This Excel looks like a generic clone similar to the draper / titan / workzone / parkside.

My suggestion if you are not in a hurry is watch for the lidl / aldi offers and pick one up then. I paid extra (via the manufacture) for extra tracks so now I have one permanently setup at 2.1m length. I think I paid less than £40 for 4 x 700mm tracks delivered DHL from Germany.

ah
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Post by Rorschach »

For small jobs I run my parkside on it's supplied tracks. For longer cuts I bought a Festool 1.4m track on offer, this is the track i use the most I reckon. For really long cuts I can add the tracks together so I have 4 lengths available to me, 700, 1400, 2100 and 2800mm. Admittedly the 4 pieces joined together is unwieldy and not going to be as accurate as a single 2800 track but it will get the job and it good enough for my needs.
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Graeme from Tod (Tue Aug 25, 2020 11:36 am)
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Post by robgul »

ahfix wrote:
Tue Aug 25, 2020 6:01 am
This Excel looks like a generic clone similar to the draper / titan / workzone / parkside.

My suggestion if you are not in a hurry is watch for the lidl / aldi offers and pick one up then. I paid extra (via the manufacture) for extra tracks so now I have one permanently setup at 2.1m length. I think I paid less than £40 for 4 x 700mm tracks delivered DHL from Germany.

ah
Which manufacturer was that for the extra tracks please - and any other details appreciated. Thanks.

Before I had my track saw (McAllister) I used an ancient B&D Pro circular saw with an Axminster board clamp/straight-edge as a guide rail - as suggested, mark the blade to edge plate distance and it works . . .but not as good as the track saw for the quality/break out on the cut.
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Post by dewaltdisney »

I suppose it depends on how often you need to cut up 8 by 4 boards. I use my table saw with additional rests provided by my workmates to act as feed on and feed off supports. I have, on occasion, used my circular saw with a batten guide, as Ayjay recommends, just giving a small hand saw cut at the end to prevent the breakout. I can see that a cordless track saw is a must for someone working out of the workshop so I would say evaluate your need and whether it is a tool that you will have a use for. A table saw is a better acquisition if you have space as you can build a sled for crosscuts and it is so versatile. Even the cheap £100 ones do most jobs.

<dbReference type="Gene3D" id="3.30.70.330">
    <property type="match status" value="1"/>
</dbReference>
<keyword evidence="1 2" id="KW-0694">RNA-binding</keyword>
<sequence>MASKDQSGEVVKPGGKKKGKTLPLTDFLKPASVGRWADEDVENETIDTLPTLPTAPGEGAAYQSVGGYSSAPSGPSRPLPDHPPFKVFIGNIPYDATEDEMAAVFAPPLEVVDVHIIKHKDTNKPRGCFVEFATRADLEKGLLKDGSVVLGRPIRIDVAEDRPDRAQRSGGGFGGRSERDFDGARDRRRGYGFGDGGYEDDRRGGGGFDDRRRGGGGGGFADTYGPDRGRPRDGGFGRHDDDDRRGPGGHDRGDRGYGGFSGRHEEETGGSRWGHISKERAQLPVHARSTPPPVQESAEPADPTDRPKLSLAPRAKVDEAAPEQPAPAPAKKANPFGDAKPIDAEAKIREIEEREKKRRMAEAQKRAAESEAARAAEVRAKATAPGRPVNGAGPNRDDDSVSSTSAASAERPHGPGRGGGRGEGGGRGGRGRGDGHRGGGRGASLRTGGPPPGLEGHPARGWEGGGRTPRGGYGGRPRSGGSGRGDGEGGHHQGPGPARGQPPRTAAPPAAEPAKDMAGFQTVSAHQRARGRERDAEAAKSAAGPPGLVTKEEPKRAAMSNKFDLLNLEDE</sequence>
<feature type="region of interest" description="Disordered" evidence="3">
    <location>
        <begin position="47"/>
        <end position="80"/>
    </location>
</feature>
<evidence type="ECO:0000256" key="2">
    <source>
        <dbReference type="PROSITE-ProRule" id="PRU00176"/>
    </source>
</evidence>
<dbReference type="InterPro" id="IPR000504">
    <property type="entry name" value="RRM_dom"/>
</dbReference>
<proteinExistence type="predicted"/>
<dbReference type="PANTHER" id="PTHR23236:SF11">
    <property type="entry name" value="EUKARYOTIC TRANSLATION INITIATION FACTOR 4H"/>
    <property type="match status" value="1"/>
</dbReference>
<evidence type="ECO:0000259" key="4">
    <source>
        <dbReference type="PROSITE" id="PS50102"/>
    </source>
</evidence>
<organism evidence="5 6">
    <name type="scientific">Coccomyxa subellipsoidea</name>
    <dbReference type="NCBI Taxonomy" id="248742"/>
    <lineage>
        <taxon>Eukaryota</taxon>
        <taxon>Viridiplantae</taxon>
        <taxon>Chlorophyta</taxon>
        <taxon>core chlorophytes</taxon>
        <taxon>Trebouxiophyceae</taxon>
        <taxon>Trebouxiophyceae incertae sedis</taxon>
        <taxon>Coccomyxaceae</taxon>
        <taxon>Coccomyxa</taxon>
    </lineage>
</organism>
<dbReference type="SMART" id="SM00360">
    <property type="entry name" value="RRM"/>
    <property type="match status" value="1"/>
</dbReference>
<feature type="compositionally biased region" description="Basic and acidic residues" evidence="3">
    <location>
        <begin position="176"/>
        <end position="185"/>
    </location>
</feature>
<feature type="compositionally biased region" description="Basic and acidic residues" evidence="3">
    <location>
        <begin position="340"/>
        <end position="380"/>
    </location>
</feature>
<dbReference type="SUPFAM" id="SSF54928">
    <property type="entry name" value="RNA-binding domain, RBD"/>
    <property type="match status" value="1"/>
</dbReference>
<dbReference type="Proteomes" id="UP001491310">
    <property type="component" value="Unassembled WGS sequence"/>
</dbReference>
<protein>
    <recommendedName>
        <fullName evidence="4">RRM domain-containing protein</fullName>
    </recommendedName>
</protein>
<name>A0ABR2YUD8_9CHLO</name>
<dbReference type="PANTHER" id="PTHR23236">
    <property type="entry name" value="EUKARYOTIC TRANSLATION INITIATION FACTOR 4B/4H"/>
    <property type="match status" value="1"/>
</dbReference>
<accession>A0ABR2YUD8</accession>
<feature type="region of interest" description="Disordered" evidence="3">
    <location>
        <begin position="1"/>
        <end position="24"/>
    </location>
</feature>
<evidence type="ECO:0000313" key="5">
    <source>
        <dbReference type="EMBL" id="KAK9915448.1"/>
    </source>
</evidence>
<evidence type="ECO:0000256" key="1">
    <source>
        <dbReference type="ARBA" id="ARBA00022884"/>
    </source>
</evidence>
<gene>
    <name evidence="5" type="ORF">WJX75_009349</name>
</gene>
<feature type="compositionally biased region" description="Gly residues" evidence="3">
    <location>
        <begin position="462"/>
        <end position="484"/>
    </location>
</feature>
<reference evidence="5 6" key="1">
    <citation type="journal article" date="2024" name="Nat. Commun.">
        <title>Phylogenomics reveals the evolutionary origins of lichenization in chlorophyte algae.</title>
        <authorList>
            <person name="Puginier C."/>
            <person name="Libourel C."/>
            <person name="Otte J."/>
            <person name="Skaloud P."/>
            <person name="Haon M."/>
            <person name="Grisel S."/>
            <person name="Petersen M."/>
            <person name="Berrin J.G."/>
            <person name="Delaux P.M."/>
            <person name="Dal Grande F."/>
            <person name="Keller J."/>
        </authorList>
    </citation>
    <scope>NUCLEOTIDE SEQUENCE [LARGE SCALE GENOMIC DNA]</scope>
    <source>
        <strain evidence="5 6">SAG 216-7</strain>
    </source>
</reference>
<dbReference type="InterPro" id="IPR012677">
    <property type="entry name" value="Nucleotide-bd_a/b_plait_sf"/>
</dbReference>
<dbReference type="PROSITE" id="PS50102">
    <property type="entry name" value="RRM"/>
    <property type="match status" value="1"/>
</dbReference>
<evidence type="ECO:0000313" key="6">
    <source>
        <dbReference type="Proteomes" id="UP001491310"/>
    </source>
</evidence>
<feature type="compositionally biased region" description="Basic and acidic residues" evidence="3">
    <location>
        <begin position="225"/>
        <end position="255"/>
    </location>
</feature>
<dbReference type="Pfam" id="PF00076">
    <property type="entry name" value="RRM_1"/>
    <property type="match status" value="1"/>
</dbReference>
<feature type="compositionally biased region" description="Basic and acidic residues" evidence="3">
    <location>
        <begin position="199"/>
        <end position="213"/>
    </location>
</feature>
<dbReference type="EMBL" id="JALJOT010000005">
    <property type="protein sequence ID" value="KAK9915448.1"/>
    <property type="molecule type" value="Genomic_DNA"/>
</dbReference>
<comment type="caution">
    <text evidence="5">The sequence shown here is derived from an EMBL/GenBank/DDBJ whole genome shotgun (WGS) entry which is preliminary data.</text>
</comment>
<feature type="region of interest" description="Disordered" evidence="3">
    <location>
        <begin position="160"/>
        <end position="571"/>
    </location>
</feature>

DWD
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Graeme from Tod (Tue Aug 25, 2020 11:36 am)
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Graeme from Tod
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Post by Graeme from Tod »

dewaltdisney wrote:
Tue Aug 25, 2020 9:06 am
I suppose it depends on how often you need to cut up 8 by 4 boards. I use my table saw with additional rests provided by my workmates to act as feed on and feed off supports. I have, on occasion, used my circular saw with a batten guide, as Ayjay recommends, just giving a small hand saw cut at the end to prevent the breakout. I can see that a cordless track saw is a must for someone working out of the workshop so I would say evaluate your need and whether it is a tool that you will have a use for. A table saw is a better acquisition if you have space as you can build a sled for crosscuts and it is so versatile. Even the cheap £100 ones do most jobs.

DWD
Thanks for the tip about the handsaw cut.

I don't spend a huge amount of time cutting sheet materials but when I do it's often long lengths up to stock sheet sizes. I use my circular saw ( with guide ) for wider / heavier long lengths & table saw for skinnier / lighter long lengths. I'm quite happy with the table saw for cutting shorter pieces of sheet stuff. We're thinking about taking on some projects that might involve more cutting of ply etc so I'm starting to look at track saws.